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My PTSD Experience

Flashbacks, nightmares, body memories, hyper vigilance, dissociation. These are my main symptoms of PTSD. There were others that have faded since confronting my past.

The symptoms I have now vary in their intensity, sometimes I get several at once and it is almost unbearable. I don’t know what to do with myself when that happens. Normally  though, it is one or two, or one leading to another. Hyper vigilance and dissociation rarely go together, but most of the others I can experience at once.

Hyper vigilance is probably the symptom I hate the most. Mostly, this is something I get in the mornings, sometimes it goes very quickly, other times it can linger all day. It starts off with a shaking deep inside me, I feel like my insides are shaking, my jaw tightens, I clench my teeth. If it’s a really bad day, my whole body shakes, my muscles ache from the tension, particularly my shoulders. My eyes get tired easily, I find I am looking around constantly, whether it’s to ground myself or scanning for “danger” it makes my eyes ache. I feel hyper sensitive to noise, I feel like every noise is 10 x louder than it actually is, I feel the sounds scraping against my skull, it makes me irritable. Every noise and touch that I am not expecting makes me jump, which makes me angry. I feel like I’m under attack.

Comfort seems to help it the most, soft things, cushions, blankets, soothing noises, but mostly it’s time.

Flashbacks are hard to describe to someone who has never had one. Everyone has triggers, a piece of music, a smell that takes you back to school days, or your childhood home, an old boyfriend/ girlfriend, a holiday with friends etc. Triggers that remind us of horrible things also exist in all of us. Flashbacks can be a result if that “horrible thing” was traumatic. I was abused for most of my teen years, so I have a lot of triggers that take me back to that time. So many things trigger, I’m learning new ones all the time.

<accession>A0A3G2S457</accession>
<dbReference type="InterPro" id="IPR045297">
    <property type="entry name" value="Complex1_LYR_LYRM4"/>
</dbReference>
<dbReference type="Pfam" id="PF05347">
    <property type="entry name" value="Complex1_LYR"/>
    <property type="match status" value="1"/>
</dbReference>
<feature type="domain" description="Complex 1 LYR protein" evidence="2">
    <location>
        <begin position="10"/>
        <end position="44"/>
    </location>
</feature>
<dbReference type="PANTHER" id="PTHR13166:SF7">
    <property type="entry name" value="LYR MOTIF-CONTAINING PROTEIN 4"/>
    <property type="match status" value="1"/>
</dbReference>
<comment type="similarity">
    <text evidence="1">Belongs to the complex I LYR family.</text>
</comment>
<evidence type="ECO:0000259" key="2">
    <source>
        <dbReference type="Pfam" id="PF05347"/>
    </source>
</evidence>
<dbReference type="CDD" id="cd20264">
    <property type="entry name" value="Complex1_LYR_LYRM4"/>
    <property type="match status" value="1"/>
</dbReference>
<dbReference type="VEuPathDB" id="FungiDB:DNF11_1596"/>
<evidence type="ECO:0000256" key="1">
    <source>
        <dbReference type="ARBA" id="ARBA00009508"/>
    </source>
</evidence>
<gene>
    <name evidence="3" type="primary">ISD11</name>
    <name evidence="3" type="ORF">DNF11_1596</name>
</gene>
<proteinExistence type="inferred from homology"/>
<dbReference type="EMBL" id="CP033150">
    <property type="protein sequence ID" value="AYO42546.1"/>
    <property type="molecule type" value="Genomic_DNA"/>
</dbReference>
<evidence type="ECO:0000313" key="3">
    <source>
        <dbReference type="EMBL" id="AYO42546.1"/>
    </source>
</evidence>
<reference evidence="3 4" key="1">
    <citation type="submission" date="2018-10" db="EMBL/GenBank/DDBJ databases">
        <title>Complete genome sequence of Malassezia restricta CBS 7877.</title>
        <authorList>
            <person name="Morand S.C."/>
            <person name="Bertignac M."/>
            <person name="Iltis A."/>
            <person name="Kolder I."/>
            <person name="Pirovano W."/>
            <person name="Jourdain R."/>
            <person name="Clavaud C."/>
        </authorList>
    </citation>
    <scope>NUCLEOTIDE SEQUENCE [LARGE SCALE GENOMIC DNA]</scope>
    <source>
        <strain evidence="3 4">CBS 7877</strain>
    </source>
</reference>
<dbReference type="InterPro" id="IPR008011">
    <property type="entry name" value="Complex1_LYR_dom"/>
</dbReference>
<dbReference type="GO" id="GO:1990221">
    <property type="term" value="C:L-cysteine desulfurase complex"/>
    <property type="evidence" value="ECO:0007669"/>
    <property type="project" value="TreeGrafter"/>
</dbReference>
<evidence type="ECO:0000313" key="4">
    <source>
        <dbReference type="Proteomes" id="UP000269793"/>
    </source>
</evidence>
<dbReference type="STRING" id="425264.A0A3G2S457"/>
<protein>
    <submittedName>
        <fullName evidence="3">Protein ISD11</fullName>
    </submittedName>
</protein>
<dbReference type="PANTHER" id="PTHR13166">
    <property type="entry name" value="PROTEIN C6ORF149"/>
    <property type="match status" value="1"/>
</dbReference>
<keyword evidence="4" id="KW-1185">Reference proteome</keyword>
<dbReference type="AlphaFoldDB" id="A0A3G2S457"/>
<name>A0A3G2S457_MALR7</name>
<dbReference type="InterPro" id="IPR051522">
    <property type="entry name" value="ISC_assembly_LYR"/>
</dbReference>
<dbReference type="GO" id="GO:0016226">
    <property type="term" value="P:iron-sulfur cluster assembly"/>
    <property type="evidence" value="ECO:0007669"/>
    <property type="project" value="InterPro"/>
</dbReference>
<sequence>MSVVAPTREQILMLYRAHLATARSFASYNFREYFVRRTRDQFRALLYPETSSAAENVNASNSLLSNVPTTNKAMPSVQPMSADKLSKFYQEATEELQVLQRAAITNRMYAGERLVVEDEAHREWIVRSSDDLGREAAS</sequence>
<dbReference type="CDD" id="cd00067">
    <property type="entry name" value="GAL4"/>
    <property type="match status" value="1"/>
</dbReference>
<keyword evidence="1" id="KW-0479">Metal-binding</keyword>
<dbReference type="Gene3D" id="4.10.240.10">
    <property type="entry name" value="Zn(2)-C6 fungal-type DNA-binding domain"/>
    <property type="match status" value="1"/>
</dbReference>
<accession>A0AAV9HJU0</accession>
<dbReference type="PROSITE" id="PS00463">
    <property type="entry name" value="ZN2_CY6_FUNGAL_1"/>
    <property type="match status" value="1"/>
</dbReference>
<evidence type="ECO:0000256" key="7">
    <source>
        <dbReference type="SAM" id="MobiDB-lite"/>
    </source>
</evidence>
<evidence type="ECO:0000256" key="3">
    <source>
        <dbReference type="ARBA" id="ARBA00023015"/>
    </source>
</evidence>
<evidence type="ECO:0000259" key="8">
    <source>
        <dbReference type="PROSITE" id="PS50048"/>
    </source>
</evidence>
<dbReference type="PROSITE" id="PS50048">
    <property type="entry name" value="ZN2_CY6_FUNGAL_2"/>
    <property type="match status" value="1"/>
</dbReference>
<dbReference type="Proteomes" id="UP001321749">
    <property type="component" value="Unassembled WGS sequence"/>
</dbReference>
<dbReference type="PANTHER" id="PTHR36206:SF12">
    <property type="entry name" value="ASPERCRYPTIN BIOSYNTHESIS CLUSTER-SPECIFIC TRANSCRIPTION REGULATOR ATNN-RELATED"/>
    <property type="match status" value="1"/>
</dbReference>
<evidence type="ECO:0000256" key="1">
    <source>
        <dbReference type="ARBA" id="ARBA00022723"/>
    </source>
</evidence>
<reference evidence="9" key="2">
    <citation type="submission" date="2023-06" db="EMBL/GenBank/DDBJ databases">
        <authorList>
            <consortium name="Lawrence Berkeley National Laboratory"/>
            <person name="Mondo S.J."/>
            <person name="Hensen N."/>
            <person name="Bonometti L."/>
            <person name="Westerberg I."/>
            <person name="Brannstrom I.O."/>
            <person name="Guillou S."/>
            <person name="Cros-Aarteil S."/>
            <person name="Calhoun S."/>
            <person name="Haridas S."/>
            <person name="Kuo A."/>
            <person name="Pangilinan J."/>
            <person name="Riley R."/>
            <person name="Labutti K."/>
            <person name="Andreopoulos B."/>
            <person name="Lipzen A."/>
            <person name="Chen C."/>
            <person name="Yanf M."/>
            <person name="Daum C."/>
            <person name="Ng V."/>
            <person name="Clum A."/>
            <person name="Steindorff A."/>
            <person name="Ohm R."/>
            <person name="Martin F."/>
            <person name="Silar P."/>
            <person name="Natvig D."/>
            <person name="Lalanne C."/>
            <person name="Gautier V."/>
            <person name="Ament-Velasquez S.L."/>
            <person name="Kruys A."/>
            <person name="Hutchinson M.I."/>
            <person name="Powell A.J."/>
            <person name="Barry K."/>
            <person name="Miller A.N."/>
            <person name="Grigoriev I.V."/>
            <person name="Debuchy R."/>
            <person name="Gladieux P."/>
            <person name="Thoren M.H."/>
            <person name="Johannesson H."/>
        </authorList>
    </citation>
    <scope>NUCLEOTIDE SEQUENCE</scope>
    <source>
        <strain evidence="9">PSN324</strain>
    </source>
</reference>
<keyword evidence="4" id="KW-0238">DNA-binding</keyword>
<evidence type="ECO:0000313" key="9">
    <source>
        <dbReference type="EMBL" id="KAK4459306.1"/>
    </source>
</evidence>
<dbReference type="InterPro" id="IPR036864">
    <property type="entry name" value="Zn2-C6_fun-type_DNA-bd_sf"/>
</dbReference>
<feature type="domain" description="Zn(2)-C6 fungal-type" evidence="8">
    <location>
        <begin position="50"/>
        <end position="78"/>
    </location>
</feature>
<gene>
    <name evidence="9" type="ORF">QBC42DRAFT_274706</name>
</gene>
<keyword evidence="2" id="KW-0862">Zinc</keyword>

A flashback can come in several forms, I experience visual ones sometimes, but mostly it’s a feeling, a smell, sensation, noise.. something that doesn’t belong in the “here and now”. Sometimes it’s simply a fear that comes out of nowhere, yet the cause is no longer a threat, it is a fear of long ago.

I don’t get lengthy flashbacks very often, hardly at all any more in fact. I ground very quickly, normally it’s over in a second or so. That doesn’t sound a lot, but even a second where you feel like you are back experiencing your trauma, is a second too long. Sometimes the rooms sort of shakes, the edges of it cloud and it’s hazy and then I ground, I’m back and I’ve no clue what the flashback was. Though I’m left with the fear, I am at least spared the memory. Other times I’m just in it right away, re living it as if it is happening. It can be a bit like a day dream, I’m aware of now, but I’m also aware of then -except it’s not then, it feels like now. Does that even make any sense? This is so hard to explain.

After a flashback, the feelings vary, but often it leaves me feeling triggered, by that I mean, other memories are too close. They hit me in waves as I try to remain in control and grounded, while also trying to recover from the flashback itself. It can all be incredibly distressing. This is particularly difficult when I also have a job and children, if it happens when I’m at work, or picking up a child from school, it is terrifying. That level of responsibility while I’m just trying to remain in control of myself is a great deal of pressure. It makes me fear flashbacks not just because of what I may relive, but because of a worry about where or when they will happen and how I will handle that. I probably ground more than I need in an attempt to avoid them.

Grounding is the best way to handle them, by that I mean anything that roots me to now, to keep my focus in the present. Some people suggest counting objects in the room, counting colours in the room. I prefer to use things I can touch, or hold. Hard flat surfaces work well but similarly some soft comforting items can help too. I also find the noise of chimes very helpful, I wear a chime necklace most of the time. Otherwise, I avoid triggers if I can, anything that I know will trigger and is possible to avoid, I avoid it.